It must be “tadhana.” Had it not been for the hit movie, “That Thing called Tadhana,” released in 2015 (and now having a second life on Netflix), it might have taken Filipinos a while to discover vegetarian restaurant Gaia in Sagada, run by poet and environmental advocate Gawani Domogo-Gaongen. “It got a lot of Filipinos to try our restaurant. They were surprised that it’s vegetarian. Pero, well, I liked the movie kasi syempre i-prinomote niya yung public transport and syempre, prinomote din niya din kami. A lot of people were willing to try us just because we were in the movie.”
Before the film (which featured the lead actors having a meal at the restaurant), Gaia’s clientele were mostly foreign tourists. Gawani laughs over the disappointment of first- time goers, “Ay! Vegetarian!” “Nye! Vegetarian.” She has since added one meat dish to the menu. “We adjusted this year and added meat but it has to be organic. We found a supplier and he’s a friend of mine. So, yehey!” The new addition is a come-on for others who might not venture to try Gaia’s plant-based offerings, “Because at least if they’re with a group and there’s a meat eater in a group, at least may option siya to come in. Kasi minsan if there’s one meat eater who doesn’t want the menu, siya yung nasusunod. Some are willing to try and it’s also an opportunity to introduce our food. We tell them, ‘We have protein but it’s plant-based. Baka gusto niyo i-try yung sandwiches namin. Peanut butter-banana sandwich for example. So, extra challenge convincing people. But it’s okay. It’s part of the operations.”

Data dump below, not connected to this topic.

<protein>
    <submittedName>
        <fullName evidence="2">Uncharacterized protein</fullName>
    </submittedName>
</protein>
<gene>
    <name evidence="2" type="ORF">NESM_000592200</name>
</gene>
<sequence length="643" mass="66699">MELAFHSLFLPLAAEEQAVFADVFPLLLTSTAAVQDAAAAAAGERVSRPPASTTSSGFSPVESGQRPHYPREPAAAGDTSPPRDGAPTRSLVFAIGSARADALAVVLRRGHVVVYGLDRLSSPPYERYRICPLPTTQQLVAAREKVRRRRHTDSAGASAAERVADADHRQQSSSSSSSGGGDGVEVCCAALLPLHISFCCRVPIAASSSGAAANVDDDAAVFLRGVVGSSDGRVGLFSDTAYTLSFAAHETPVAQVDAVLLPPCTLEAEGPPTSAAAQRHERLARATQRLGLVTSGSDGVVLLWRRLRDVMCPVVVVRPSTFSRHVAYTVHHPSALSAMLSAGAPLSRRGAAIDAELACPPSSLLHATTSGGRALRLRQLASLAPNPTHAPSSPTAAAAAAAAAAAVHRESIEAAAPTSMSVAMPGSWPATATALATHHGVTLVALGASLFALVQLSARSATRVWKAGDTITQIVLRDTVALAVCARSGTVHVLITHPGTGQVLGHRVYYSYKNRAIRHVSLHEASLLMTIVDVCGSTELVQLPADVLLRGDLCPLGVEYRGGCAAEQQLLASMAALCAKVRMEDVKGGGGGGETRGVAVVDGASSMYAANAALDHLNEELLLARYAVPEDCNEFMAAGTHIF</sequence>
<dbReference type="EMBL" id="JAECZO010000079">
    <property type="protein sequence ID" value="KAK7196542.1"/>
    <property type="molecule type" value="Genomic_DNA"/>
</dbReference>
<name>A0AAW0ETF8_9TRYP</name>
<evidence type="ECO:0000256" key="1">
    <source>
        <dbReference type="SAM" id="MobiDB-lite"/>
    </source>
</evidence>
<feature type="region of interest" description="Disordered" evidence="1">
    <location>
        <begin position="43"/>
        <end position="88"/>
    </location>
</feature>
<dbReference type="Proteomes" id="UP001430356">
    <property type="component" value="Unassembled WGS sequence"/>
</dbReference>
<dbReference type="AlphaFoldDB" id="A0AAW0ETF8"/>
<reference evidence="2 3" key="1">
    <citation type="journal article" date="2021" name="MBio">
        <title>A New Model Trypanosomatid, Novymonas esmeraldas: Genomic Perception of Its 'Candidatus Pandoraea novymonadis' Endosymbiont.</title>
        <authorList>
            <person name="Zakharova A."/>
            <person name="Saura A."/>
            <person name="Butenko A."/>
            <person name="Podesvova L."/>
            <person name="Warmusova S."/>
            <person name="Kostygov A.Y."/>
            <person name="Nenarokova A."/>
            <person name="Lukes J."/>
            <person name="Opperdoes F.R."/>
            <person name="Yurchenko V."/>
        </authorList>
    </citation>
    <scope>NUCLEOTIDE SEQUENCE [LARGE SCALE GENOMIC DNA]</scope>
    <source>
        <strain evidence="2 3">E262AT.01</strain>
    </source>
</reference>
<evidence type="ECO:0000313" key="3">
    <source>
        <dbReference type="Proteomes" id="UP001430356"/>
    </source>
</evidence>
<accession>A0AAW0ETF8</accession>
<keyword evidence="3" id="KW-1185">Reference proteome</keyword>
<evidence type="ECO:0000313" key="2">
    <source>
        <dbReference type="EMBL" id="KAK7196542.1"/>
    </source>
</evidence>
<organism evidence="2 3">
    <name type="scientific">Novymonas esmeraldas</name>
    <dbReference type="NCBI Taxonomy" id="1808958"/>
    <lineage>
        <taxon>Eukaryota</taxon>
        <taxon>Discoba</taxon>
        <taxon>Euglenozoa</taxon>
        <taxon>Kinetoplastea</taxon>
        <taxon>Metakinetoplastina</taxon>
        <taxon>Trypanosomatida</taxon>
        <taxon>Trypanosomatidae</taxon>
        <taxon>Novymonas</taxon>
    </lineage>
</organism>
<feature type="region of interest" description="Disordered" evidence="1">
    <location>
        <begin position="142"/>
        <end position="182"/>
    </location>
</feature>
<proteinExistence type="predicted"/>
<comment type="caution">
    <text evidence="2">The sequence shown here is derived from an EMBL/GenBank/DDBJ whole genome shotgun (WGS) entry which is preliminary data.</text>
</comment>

But there is one thing Gawani won’t compromise. And that is her effort to achieve zero waste in her restaurant’s operations. “We’re very conscious of our wastes, our use of ingredients, we make sure na preventive. As much as possible, the least waste we can generate in order to feed these guests. So we do a lot of recycling and segregation. We do bottle bricks. Yung isang part ng construction namin, we dumped like five years of bottles to fill in and it worked kasi it’s lightweight and it fills in the space for the cement to come sa level nitong café na ito. A portion of the cafe extension was made from water bottles converted into bottle bricks or eco bricks. “That’s the last resort kasi syempre kumbaga hindi na talaga ma-recycle, tapos talagang nag-cut down na kami para lang konti yung waste namin that we have to take care of later. We advocate as much as possible—no straws. So when a guest asked us, ‘Bakit po wala kayong straw?’ I tell them, it’s 30 minutes of your convenience for 500 years of, you know, of the earth’s.”
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Gawani’s home is just next to Gaia and she cares for a pig to consume their kitchen waters. “Essential yung pig sa operations, ang laki din ng nako-consume niya, halos yung mga vegetable scrap.”